Change in Explanatory Flexibility and Explanatory Style in Cognitive Therapy and its Components

  • Michael T. Moore
  • David M. Fresco
  • Jeremiah A. Schumm
  • Keith S. Dobson
Original Article

DOI: 10.1007/s10608-016-9825-6

Cite this article as:
Moore, M.T., Fresco, D.M., Schumm, J.A. et al. Cogn Ther Res (2017). doi:10.1007/s10608-016-9825-6


The current study represents a secondary analysis of the dismantling study of cognitive therapy of depression originally conducted by Jacobson et al. (J Consult Clin Psychol 64:295–304, 1996). New analyses examined the role of explanatory flexibility and explanatory style in the recovery from depression. Results indicated that BA treatment responders, but not AT or CT participants evidenced significant improvement in explanatory flexibility, whereas patients from all three study arms, irrespective of responder status demonstrated improvements in explanatory style. Improvement in explanatory flexibility was associated with decreases in symptoms of depression for CT, but not BA or AT, participants. Further, the combination of high explanatory flexibility and low explanatory style conferred maximal protection over relapse. These results suggest that explanatory flexibility is a viable candidate as a process associated with treatment gains in CT. In addition, the results suggest that important cognitive change is possible without an explicit, deliberate focus on the part of the therapist.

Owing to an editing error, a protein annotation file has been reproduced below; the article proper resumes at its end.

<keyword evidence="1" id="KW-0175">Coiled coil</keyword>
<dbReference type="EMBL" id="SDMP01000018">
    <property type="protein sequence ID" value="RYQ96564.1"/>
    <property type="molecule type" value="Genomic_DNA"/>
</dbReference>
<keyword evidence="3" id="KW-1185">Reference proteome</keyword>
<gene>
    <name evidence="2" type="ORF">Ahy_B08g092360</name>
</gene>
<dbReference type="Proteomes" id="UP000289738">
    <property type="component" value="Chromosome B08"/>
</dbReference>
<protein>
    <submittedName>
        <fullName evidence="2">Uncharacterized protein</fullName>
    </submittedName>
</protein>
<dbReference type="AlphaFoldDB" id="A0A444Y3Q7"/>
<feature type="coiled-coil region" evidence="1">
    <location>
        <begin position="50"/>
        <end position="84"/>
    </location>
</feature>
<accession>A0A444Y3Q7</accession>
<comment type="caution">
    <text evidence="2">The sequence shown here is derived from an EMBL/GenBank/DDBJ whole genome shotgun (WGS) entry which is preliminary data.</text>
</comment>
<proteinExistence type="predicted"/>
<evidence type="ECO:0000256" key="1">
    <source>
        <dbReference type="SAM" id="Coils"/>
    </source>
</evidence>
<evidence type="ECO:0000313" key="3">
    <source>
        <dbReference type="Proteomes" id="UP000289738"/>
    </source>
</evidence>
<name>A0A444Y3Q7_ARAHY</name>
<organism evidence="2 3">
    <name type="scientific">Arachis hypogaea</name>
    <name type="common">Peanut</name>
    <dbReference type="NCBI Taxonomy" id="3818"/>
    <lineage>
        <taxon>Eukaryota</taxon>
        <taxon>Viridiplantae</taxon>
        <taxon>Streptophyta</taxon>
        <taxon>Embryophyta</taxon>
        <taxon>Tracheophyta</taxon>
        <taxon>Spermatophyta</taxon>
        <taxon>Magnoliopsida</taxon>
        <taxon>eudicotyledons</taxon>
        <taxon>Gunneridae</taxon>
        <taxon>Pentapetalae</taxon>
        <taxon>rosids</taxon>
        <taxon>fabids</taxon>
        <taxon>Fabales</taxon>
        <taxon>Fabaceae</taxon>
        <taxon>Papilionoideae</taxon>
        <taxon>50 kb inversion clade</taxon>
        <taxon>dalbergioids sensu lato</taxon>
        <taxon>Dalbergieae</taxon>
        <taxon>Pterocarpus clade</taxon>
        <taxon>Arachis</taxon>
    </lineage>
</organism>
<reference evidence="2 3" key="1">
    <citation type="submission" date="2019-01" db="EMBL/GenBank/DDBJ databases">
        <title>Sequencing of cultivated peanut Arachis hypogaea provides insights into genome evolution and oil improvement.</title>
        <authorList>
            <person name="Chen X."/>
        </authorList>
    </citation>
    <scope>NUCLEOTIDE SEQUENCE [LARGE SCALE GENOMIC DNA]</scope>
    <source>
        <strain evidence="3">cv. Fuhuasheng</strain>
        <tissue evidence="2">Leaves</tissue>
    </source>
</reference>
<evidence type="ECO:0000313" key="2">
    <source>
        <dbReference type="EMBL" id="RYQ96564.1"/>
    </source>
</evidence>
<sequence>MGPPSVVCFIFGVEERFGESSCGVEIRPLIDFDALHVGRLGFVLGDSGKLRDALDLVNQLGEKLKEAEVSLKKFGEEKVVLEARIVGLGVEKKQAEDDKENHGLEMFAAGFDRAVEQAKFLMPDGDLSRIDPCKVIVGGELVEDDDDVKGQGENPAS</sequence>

Cognitive therapy Depression Explanatory flexibility Explanatory style 

Funding information

Funder NameGrant NumberFunding Note

    Copyright information

    © Springer Science+Business Media New York 2017

    Authors and Affiliations

    1. 1.Gordon F. Derner Institute of Advanced Psychological StudiesAdelphi UniversityGarden CityUSA
    2. 2.Department of PsychologyKent State UniversityKentUSA
    3. 3.School of Professional PsychologyWright State UniversityDaytonUSA
    4. 4.Department of PsychologyUniversity of CalgaryCalgaryCanada

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